Malawi Revenue Authority (MRA) missed its August 2017 revenue projection target of K71.04 billion, collecting K63.42 billion which is K7.6 billion less, according to published revenue performance figures.
MRA has attributed the subdued performance to weak collections in provisional tax, domestic excise and trade taxes and the expected reduction in profits from business due to the power outages.
Cumulatively, total tax revenues collected during the 2017/18 financial year to-date amounted to K136.34 billion, against a projection of K145.40 billion, representing a negative variance of seven percent.
During the review period, only fringe benefits tax (FBT) and non-resident tax (NRT) overperformed by 45 percent, collecting K1.13 billion against its monthly projection of K777.29 million.
On the other hand, income and profit taxes, pay as you earn (Paye), corporate tax, goods and services, value added tax (VAT) and excise duty underperformed.
For instance, income and profits fell short by 16 percent, collecting K26.17 billion, Paye underperformed by 18 percent collecting K16.42 billion, corporate tax on the other hand a deficit of 14 percent collecting K2.6 billion while excise duty fell short by eight percent collecting K6.37 billion.
In July, which is the start of the 2017/18 financial year, MRA collected K72.92 billion against a monthly projection of K74.36 billion, missing its target by two percent.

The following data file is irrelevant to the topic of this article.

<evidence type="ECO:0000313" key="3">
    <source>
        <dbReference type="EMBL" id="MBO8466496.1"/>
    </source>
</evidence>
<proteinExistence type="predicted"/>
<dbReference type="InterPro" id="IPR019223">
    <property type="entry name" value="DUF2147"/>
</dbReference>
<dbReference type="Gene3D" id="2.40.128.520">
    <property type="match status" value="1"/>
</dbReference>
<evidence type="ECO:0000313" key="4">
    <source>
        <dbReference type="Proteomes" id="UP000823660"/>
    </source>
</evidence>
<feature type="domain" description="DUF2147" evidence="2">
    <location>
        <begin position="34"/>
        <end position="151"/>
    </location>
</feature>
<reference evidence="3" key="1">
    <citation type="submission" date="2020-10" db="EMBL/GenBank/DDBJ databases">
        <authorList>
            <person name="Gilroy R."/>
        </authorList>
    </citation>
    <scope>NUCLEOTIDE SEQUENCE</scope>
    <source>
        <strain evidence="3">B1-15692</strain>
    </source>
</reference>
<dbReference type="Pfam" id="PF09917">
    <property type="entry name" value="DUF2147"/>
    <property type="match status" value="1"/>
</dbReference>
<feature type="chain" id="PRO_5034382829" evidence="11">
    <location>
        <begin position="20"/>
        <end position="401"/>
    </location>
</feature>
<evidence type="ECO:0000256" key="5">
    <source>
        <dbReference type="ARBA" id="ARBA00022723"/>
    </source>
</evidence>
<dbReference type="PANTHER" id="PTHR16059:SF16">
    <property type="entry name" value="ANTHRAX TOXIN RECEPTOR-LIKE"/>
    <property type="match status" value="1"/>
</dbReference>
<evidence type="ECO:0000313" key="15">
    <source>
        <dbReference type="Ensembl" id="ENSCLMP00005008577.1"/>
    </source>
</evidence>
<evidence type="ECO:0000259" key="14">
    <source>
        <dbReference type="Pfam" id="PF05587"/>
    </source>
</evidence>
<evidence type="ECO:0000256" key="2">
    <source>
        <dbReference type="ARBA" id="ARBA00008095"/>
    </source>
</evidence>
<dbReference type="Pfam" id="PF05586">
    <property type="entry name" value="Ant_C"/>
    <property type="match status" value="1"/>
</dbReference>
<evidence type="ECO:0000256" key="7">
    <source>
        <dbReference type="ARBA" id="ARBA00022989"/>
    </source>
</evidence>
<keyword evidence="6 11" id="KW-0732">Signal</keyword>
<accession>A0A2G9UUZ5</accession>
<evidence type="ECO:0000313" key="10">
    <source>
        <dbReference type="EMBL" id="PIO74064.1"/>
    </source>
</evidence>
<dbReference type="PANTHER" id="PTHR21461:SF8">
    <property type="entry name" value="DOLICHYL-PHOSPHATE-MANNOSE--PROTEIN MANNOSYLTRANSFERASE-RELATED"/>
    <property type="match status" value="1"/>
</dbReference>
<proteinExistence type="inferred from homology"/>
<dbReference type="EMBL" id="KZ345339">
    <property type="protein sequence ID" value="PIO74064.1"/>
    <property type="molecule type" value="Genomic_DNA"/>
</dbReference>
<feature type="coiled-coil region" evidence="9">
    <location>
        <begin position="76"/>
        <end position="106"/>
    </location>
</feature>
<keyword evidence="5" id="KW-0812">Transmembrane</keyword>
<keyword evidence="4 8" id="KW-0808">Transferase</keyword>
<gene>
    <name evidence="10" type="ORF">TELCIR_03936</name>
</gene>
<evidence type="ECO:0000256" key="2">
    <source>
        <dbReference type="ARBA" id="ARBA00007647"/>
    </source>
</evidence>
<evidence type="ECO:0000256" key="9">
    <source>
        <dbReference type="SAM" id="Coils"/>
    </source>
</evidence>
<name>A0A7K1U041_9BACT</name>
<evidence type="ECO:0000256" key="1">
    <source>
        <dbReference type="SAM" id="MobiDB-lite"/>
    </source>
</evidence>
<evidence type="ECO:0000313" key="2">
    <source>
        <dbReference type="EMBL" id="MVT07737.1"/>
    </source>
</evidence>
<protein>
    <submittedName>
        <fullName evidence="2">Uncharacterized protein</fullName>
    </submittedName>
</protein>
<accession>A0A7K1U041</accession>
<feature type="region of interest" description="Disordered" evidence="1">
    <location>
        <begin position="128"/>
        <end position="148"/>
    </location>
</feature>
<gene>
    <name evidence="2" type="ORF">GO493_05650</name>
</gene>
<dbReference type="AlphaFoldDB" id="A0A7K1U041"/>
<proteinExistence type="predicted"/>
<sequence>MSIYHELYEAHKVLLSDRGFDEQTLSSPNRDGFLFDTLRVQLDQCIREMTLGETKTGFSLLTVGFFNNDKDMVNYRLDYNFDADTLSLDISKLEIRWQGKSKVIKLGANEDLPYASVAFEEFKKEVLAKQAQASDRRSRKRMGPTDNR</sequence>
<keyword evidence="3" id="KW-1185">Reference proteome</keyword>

In an interview yesterday, Malawi Confederation of Chambers of Commerce and Industry (MCCCI) president Karl Chokotho said reduced production by industries in the face of electricity outages entails reduced volumes available for sales and reduced revenue which translates into reduced tax revenue.
“Industry requires electricity for production, from SMEs [small and medium enterprises] to large factories. Some industries have deployed alternate power sources which are more expensive than electricity such as generators which increases operating costs and reduces profit and tax revenue.
“Unless there are drastic changes in the supply of electricity, we should brace for reduced tax revenue which will ultimately affect public service delivery,” he said.
Chokotho said another scenario is that when power is back, it does not mean that machines will make up for the lost time.
“Production lost during outages is production lost completely unless there is an alternative source of power being used,” he said.
The shortfall in power supply, which is currently at 90 megawatts has been attributed to the continued decrease in water levels in Lake Malawi, which feeds into Shire River, where 90 percent of hydropower is generated. n